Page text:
ANDRE GUNDER FRANK DEPENDENCY THEORY PDF

But, there are cases when it is being used only by few countries creating a difference of opinion among nations. This concept has been deeply analyzed by a famous sociologist — Andre Gunder Frank to understand the core importance through his theory of underdevelopment. Whereas, when resources are not used to their full socio-economic latent, with the result that development in a country is slower in most cases than it should be, especially compared with the capital and technologies in countries that surround it, it is then termed as underdevelopment. Begin from the origin: The happenings of this theory have not grown only from the modern period but have its origin from the mercantile period that goes back to the sixteenth to the late eighteenth centuries. It became popular in the s through the research of many scientists.

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The neo-Marxist dependency theory rejects the view that the people of LDCs are responsible for the failure of their societies to develop. Instead, Andre Gunder Frank, the leading dependency theorist, suggests that lack of development is because Western nations have deliberately under-developed them. The periphery is kept in a state of dependency and under-development because the developed world requires cheap raw materials and labour.

Historical exploitation — slavery and colonialism Frank argued that the trade in slavery resulted in tremendous profits for both slave-traders and plantation owners in the 18th century. According to Paul Harrison, in the 18th century Europe was able to use its advanced military technology to conquer and colonise many parts of the Third World.

First World countries exploited the colonies for cheap food, raw materials and labour. For example, land traditionally used for growing food was turned over to the production of cash crops for export. Contemporary exploitation International trade The way world trade is organised today is a legacy of colonialism.

Most colonies have achieved political independence but their economies still tend to be based on exporting cash crops and raw materials to the West. Moreover, many LDCs find it difficult to achieve full economic independence because many are overdependent on either one or two primary products or Western demand for those products.

Therefore, any over-production or fall in Western demand can have a severe effect upon LDC economies. Western nations further limit the export earnings of LDCs by setting the prices for many LDC products and setting tariffs and quotas which tax or limit LDC products entering the First World, especially manufactured products.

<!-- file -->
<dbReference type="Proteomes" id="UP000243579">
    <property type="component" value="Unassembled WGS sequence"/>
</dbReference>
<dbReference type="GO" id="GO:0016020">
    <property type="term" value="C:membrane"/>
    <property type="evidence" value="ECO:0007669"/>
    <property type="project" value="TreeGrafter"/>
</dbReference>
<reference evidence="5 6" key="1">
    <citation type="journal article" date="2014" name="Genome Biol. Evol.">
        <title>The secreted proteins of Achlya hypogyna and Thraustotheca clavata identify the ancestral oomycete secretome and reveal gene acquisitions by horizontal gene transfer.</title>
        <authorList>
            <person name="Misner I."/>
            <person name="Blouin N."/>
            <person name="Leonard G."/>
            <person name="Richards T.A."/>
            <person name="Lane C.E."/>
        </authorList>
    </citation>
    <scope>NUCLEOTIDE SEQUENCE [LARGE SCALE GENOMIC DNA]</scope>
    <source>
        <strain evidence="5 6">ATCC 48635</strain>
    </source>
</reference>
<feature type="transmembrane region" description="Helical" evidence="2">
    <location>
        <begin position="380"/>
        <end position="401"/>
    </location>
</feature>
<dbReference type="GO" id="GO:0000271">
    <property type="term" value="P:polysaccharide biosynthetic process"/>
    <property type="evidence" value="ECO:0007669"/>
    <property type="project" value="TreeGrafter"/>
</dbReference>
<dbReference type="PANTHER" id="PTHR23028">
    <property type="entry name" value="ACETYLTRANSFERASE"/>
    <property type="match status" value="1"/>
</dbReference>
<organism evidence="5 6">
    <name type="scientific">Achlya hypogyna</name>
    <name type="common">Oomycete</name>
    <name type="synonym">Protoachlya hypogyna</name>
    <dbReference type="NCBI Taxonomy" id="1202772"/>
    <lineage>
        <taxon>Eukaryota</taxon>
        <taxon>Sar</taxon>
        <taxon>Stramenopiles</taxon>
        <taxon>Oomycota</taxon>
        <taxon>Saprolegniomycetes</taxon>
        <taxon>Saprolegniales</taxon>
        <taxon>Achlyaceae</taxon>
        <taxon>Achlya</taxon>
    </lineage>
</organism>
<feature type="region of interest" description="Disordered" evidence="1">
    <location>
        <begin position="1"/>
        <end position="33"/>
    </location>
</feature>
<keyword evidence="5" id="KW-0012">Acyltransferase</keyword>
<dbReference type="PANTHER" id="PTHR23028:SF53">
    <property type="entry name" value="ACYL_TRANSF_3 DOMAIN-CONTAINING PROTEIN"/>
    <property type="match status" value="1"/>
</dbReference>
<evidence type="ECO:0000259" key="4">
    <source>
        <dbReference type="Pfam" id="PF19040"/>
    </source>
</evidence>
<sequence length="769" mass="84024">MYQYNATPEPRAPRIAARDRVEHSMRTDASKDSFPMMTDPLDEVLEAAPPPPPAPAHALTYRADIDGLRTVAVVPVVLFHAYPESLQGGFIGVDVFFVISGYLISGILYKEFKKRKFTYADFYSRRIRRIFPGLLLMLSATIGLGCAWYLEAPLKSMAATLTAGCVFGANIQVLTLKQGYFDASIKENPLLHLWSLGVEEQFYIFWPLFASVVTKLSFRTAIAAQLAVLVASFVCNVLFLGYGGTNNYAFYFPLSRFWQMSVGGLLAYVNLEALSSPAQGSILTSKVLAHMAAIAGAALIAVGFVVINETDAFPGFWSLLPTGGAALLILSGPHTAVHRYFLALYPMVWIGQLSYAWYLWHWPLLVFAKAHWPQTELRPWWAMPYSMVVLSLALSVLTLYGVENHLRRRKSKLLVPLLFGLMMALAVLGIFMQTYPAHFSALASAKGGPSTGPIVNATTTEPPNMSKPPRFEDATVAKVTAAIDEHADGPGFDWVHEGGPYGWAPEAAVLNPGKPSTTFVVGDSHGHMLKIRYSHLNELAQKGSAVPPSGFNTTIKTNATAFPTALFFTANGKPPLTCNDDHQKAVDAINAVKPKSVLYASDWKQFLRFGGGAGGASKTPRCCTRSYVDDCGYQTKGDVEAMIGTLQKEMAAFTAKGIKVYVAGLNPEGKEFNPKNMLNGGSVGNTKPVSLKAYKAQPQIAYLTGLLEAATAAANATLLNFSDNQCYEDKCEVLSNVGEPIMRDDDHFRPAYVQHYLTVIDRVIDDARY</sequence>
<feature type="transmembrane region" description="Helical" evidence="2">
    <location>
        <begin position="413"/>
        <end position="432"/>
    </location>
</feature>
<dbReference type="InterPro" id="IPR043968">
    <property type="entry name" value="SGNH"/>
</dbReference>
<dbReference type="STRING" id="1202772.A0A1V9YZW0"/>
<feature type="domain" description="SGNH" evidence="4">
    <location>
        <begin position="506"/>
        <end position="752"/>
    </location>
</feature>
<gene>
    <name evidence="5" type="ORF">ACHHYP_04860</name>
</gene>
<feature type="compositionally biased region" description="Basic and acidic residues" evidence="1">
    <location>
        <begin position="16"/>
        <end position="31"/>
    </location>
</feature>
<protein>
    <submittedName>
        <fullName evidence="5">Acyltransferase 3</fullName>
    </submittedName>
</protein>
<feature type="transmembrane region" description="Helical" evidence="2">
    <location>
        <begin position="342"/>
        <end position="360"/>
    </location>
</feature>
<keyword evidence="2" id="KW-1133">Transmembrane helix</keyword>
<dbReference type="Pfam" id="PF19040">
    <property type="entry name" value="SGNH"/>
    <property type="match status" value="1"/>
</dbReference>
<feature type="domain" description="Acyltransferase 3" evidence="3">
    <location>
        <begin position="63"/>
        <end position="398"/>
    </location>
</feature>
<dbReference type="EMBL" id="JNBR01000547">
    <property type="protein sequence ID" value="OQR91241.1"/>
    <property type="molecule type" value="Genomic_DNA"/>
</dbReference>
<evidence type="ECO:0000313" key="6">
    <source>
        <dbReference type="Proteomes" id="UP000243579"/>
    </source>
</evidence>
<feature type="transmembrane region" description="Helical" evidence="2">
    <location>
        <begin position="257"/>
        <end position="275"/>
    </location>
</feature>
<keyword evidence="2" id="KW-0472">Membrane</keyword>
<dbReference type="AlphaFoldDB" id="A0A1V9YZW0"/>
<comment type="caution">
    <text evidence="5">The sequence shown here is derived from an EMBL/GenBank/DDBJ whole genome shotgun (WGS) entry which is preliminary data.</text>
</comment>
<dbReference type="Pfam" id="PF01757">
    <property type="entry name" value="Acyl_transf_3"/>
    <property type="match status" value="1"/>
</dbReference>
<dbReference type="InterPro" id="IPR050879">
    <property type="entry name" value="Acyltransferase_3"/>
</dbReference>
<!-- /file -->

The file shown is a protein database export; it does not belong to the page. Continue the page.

Neo-colonialism Frank and others such as Therese Hayter argue that traditional forms of colonialism are giving way to new forms: neo-colonialism. At the forefront of this type of exploitation are the multinational companies MNCs. In their search for profit, these companies allegedly exploit LDCs for cheap labour, cheap raw materials and new markets.

Multinationals The search for new markets encouraged Western companies to expand in size and market their products globally. After World War II, increasing numbers of companies started to produce manufactured goods in the LDCs, taking advantage of cheap labour, relaxed health and safety laws and low taxes.

Simpson and Sinclair point out that MNCs now dominate the capitalist world economy and many have greater economic and political power than LDCs. Moreover, the MNCs are not accountable for their actions in law.

Others have been accused of environmental destruction and pollution and playing a major role in the eviction of native peoples from their land. Moreover, some have been accused of marketing drugs and pesticides banned in the West. Their motive is primarily profit. Official aid Another form of neo-colonialism according to dependency theory is official aid. Bilateral aid refers to the flow of resources from one country to another — most usually in the form of loans but also as weapons, medicines and human expertise.

Most loans to the Third World involve interest. However, economies grow too slowly and long-term development projects such as irrigation schemes, dams, etc. In the meantime, the interest builds up and can eventually outstrip the initial loan. Most of the countries in real trouble are extremely poor African states, e.

Nearly a quarter of the aid African countries receive this year will be immediately repaid to the West to repay debts. Hayter argues that debt has a number of consequences. It leads to dependency. LDC governments may find themselves pressurised into accepting MNC investment, into making internal political changes and ensuring LDC support for Western strategic interests, e.

Kenya was rewarded with aid for providing US forces with port facilities during the Gulf War. Debt contributes to high infant-mortality rates and low life-expectancy because the money spent servicing debt could be spent on improving the infrastructure of LDCs, especially health and education. Aid benefits the donor country because they can insist that future aid is tied, i.